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Keep Lashihai A Bird Paradise
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Two decades of rapid economic development in China has pulled many people out of the water of poverty.

Unfortunately, it has also dried up a large number of wetland habitats, as waves of buildings are erected on the once thriving soil.

In a world-famous sanctuary for tourists, people are trying their best to protect a surviving wetland with the help of the local government and community.

Nestled at the center of the Lijiang County of Southwest China's Yunnan Province, the Lijiang Lashihai Plateau Wetland Nature Reserve was established in 1998 by the Yunnan provincial government to preserve an indispensable wetland habitat.

With Lashihai and Wenhai lakes and Wenbi and Jizi reservoirs as the four constituents, the reserve is blessed with a variety of soggy habitats and verdant hills. Diversified species of plants and animals have created a prosperous ecosystem.

The 65-square-kilometer (25-square-mile) reserve is home to some 300,000 Naxi and Li ethnic people. But it becomes more populous during winter - as the reserve turns into a paradise for migratory birds. Lashihai Lake is the main area where birds dwell.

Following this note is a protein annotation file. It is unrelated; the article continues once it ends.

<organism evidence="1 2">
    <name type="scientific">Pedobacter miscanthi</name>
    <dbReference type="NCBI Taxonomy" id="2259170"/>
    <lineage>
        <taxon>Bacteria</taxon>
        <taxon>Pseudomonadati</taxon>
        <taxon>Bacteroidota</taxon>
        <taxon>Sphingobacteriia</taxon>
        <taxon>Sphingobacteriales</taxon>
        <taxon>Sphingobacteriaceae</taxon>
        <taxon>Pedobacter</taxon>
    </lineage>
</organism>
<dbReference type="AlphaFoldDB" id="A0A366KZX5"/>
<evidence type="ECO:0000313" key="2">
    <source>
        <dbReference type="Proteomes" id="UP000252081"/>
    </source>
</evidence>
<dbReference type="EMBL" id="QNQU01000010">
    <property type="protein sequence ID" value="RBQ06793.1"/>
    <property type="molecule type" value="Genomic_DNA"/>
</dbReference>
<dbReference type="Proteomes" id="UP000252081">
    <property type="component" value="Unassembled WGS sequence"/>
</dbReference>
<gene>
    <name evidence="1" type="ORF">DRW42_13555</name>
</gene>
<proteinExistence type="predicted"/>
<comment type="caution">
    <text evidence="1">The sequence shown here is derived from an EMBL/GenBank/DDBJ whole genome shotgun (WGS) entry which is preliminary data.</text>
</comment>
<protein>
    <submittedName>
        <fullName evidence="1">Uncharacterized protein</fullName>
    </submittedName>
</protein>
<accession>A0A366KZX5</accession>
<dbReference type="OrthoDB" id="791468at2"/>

When people go skiing in the north, flocks of birds evade snow in the warm paradise. The winged creatures can be seen capping trees and hills, and hovering above the lakes. Around 140,000 migratory birds spent their winter beside Lashihai Lake last year.

According to Peng Guihong, an engineer from the reserve's management centre, a repertoire of 165 species of birds can be observed in Lashihai. Some of them are endangered species, including the black-necked crane, white stork and ruddy shelduck.

The sojourners' arrival begins at the end of September, and peaks in December, before they leave in early April.

This bustling scene has grown over time. When the reserve was first established in 1998, approximately only 20,000 birds were observed in Lashihai. The figure grew during years of struggle between conservation and local people's subsistence.